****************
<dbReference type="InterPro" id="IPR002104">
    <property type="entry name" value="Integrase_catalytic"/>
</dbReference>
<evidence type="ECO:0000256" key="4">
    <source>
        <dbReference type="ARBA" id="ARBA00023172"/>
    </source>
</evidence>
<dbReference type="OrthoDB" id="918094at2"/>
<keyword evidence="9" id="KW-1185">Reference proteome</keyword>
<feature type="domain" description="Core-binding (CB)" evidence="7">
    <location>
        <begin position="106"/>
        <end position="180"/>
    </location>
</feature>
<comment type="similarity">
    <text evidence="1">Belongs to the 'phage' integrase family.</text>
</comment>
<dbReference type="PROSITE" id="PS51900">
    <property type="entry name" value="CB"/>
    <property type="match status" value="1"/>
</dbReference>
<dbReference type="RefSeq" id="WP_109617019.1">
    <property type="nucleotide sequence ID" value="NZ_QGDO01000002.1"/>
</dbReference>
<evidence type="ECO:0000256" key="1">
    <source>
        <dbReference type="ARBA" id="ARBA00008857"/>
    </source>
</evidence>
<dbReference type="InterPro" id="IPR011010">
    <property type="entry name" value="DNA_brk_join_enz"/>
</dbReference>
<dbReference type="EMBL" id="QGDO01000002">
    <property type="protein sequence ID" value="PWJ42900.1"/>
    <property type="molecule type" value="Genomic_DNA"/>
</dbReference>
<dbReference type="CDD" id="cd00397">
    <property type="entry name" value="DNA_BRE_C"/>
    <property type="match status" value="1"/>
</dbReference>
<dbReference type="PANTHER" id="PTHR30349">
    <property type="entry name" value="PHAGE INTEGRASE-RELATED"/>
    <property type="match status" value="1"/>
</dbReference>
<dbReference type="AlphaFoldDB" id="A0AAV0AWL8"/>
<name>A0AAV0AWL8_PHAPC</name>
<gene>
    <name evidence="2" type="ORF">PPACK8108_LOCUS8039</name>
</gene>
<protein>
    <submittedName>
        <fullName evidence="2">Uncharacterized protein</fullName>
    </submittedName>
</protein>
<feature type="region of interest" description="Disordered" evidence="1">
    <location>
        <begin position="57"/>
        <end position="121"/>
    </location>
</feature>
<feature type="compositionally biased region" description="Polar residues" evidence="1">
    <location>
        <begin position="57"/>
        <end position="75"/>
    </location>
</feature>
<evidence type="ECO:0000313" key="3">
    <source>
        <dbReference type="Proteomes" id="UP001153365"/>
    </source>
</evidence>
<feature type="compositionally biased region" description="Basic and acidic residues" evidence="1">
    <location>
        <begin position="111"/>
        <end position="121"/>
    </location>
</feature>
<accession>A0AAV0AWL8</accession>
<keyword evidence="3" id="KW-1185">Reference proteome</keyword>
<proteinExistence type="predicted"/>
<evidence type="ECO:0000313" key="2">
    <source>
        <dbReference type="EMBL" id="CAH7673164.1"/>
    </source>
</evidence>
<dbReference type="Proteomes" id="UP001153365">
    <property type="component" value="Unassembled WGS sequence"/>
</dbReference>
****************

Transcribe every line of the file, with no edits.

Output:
<dbReference type="InterPro" id="IPR002104">
    <property type="entry name" value="Integrase_catalytic"/>
</dbReference>
<evidence type="ECO:0000256" key="4">
    <source>
        <dbReference type="ARBA" id="ARBA00023172"/>
    </source>
</evidence>
<dbReference type="OrthoDB" id="918094at2"/>
<keyword evidence="9" id="KW-1185">Reference proteome</keyword>
<feature type="domain" description="Core-binding (CB)" evidence="7">
    <location>
        <begin position="106"/>
        <end position="180"/>
    </location>
</feature>
<comment type="similarity">
    <text evidence="1">Belongs to the 'phage' integrase family.</text>
</comment>
<dbReference type="PROSITE" id="PS51900">
    <property type="entry name" value="CB"/>
    <property type="match status" value="1"/>
</dbReference>
<dbReference type="RefSeq" id="WP_109617019.1">
    <property type="nucleotide sequence ID" value="NZ_QGDO01000002.1"/>
</dbReference>
<evidence type="ECO:0000256" key="1">
    <source>
        <dbReference type="ARBA" id="ARBA00008857"/>
    </source>
</evidence>
<dbReference type="InterPro" id="IPR011010">
    <property type="entry name" value="DNA_brk_join_enz"/>
</dbReference>
<dbReference type="EMBL" id="QGDO01000002">
    <property type="protein sequence ID" value="PWJ42900.1"/>
    <property type="molecule type" value="Genomic_DNA"/>
</dbReference>
<dbReference type="CDD" id="cd00397">
    <property type="entry name" value="DNA_BRE_C"/>
    <property type="match status" value="1"/>
</dbReference>
<dbReference type="PANTHER" id="PTHR30349">
    <property type="entry name" value="PHAGE INTEGRASE-RELATED"/>
    <property type="match status" value="1"/>
</dbReference>
<dbReference type="AlphaFoldDB" id="A0AAV0AWL8"/>
<name>A0AAV0AWL8_PHAPC</name>
<gene>
    <name evidence="2" type="ORF">PPACK8108_LOCUS8039</name>
</gene>
<protein>
    <submittedName>
        <fullName evidence="2">Uncharacterized protein</fullName>
    </submittedName>
</protein>
<feature type="region of interest" description="Disordered" evidence="1">
    <location>
        <begin position="57"/>
        <end position="121"/>
    </location>
</feature>
<feature type="compositionally biased region" description="Polar residues" evidence="1">
    <location>
        <begin position="57"/>
        <end position="75"/>
    </location>
</feature>
<evidence type="ECO:0000313" key="3">
    <source>
        <dbReference type="Proteomes" id="UP001153365"/>
    </source>
</evidence>
<feature type="compositionally biased region" description="Basic and acidic residues" evidence="1">
    <location>
        <begin position="111"/>
        <end position="121"/>
    </location>
</feature>
<accession>A0AAV0AWL8</accession>
<keyword evidence="3" id="KW-1185">Reference proteome</keyword>
<proteinExistence type="predicted"/>
<evidence type="ECO:0000313" key="2">
    <source>
        <dbReference type="EMBL" id="CAH7673164.1"/>
    </source>
</evidence>
<dbReference type="Proteomes" id="UP001153365">
    <property type="component" value="Unassembled WGS sequence"/>
</dbReference>